July 7, 2013

Things I like about Gensan

In February I moved to the archipelago’s southernmost city together with my two cats, Basmati and Aslan. We live in a small studio in the middle of General Santos only two blocks away from the mall and the city's main Catholic university. I have called this city home since then, braving the unfamiliar sandy topography, the regular asthma attacks, and the scorching heat that rendered itself intolerable due to the regular brownout which lasted until May.

General Santos is pretty laid back compared to Davao. You can drink until the wee hours of the morning and smoke anywhere. Davao has imposed a comprehensive smoking ban, and partying is only good until two in the morning. Life here has its perks.

1. Seafood is cheap.

The self-proclaimed "tuna capital of the Philippines," seafood is relatively cheap here. If you find a a vendor selling tuna for more than PhP200 (US$5) per kilo in the market, you can accuse him of robbing you. Tuna kinilaw (Filipino version of ceviche) at Cafe Amoree (Microtel) costs PhP150 (US3.75). It can feed a party of 4. You can savor grilled baby tuna in the carenderia row along Champaca Street for PhP50 (US$1.24). I'm talking about a 300 gram fish here. But for more seafood options, my favorite place is the row of seafood restaurants along Tiongson Avenue where they serve pinaputok na tilapia (grilled tilapia wrapped in foil) this one slathered with copious amounts of butter, grilled squid, and sizzling bagaybay (tuna gonad). 

2. Everything is near.

I find no need to take public transport in the city's downtown area. Besides tricycle drivers here are a bunch of assholes (well, that will be part of another list).

I walk. Everything is centrally located. This opinion can be shared by people who have lived in bigger cities and who like walking. Two blocks to the right from my studio, three big malls sit next to each other. About five blocks to the left you can find the post office, the city government complex, the city plaza, and the main cathedral. You can walk beyond the plaza and onto Pioneer Avenue and you will reach Acharon Boulevard fronting the sea that will connect you to the public market if you turn left. 

3. Life is a beach. 

Courtesy of Gensanarium
Drive to two of the city's exits (Gensan-Kiamba Highway and Gensan-Glan Highway) and you will find a strip of sand and sea. My favorites are WaterGran Beach Resort in Barangay Bawing and Kawas Resort in neighboring Alabel because of the enclosing mangrove forest. Pitch a tent or rent cottage and relax!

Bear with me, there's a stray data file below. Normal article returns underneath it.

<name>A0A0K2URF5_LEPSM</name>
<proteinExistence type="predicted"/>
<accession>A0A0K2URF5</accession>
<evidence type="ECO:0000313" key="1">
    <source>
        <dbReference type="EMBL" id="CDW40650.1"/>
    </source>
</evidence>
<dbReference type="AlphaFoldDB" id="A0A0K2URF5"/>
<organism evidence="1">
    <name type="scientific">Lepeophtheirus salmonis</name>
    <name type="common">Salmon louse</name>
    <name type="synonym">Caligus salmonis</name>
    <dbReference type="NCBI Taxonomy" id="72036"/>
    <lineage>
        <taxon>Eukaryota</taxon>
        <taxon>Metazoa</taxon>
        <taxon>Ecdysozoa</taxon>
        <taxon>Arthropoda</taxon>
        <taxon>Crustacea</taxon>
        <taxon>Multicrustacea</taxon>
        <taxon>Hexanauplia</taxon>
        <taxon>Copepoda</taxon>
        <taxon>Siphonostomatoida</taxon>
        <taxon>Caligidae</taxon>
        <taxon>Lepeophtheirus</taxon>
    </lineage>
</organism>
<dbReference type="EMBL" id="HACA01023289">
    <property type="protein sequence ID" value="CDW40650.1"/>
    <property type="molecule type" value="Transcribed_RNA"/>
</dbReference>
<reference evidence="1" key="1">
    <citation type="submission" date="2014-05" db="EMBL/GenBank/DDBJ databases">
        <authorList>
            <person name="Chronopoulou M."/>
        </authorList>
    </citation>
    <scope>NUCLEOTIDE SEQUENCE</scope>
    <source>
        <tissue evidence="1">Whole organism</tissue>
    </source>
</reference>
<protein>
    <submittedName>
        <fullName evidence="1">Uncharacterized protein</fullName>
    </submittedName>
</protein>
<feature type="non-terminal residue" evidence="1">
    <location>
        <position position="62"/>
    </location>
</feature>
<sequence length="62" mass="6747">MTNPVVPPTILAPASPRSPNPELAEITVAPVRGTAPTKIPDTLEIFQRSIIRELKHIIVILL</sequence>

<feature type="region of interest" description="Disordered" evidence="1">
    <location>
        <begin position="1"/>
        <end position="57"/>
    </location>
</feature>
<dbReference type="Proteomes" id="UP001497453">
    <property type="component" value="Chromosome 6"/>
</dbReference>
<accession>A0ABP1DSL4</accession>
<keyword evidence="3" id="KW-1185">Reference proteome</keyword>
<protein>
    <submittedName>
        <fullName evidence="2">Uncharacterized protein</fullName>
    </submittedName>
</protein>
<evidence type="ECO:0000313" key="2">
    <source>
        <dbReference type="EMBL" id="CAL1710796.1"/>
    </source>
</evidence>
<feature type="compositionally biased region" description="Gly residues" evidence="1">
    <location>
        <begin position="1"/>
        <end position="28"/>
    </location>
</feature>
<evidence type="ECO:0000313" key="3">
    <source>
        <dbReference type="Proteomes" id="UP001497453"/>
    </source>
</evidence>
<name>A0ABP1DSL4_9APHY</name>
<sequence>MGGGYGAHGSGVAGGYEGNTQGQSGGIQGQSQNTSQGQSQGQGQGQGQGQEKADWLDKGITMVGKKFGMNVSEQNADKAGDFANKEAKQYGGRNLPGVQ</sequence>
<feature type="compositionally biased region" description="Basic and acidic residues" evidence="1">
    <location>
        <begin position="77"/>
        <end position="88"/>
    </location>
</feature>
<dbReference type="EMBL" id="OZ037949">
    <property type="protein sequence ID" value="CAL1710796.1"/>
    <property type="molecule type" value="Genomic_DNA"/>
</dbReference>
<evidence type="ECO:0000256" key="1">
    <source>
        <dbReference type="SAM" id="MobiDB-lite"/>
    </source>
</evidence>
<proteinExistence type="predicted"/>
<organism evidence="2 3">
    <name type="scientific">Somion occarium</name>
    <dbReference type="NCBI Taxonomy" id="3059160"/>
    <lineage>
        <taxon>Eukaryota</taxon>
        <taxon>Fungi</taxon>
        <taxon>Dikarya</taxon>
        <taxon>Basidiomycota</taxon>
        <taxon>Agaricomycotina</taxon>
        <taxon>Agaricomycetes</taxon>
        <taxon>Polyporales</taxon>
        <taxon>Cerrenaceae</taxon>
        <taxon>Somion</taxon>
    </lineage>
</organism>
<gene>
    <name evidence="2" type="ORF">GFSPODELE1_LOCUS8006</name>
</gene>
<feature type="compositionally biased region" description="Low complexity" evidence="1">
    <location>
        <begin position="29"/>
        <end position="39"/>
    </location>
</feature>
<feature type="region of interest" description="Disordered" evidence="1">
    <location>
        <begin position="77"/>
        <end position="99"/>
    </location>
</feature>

4. Traffic enforcers wear pink! And they know how to dance.

Not only prisoners can dance with this gusto and style. Officers of the law in Gensan demonstrate that they can it better.

5. Tales of the supernatural abound.

Erik Matti, Tiktik Chronicles, 2012
Aswang, manananggal, kapre. You name it, they're all here. Or at least entertaining stories about them for the skeptics. Gensan is a melting pot of culture, and of stories. The native Maguindanaons and lumads have their own version of the supernatural creatures feeding on blood and fetuses, and those that can transform into animals of various shapes and sizes. When settlers from the Visayas, Panay specifically, arrived in its shores the stories quadrupled. My friend Raymond tells me that there was a supernatural incidence in Barangay Bula a few years ago where witnesses attest to having seen a creature leap from one roof to another, Naruto-style.

6. The restaurant called Little Bangkok.

Courtesy of SkyscraperCity

Located at SM City, this place is a revelation. Quaint, with interesting decors set in black painted walls. It has become a favorite of mine and my friend Ed Cabagnot of the CCP. For vegetarians, their meat-free pad thai and vegetable curry are a must-try. For dessert you should try their muscovado-flavored taho or pandan-flavored taho.

7. Ilonggo-style arroz caldo.

After partying in Davao, we hie off to either a dimsum place or Bulcachong for an after-party meal. In Gensan, it's the arroz caldo place on Rambutan Street. It's soupy like Jogjakarta's soto compared to the usual thick Chinese variety.  You can choose which part of the chicken  (free-range and not the poultry farm kind) you want in your soup. Or you can opt to have the hard boiled egg. The soup has hints of ginger, garlic, and aromatic lemongrass. You can even ask chili flakes to go with your arroz caldo for the little kick that I usually like.

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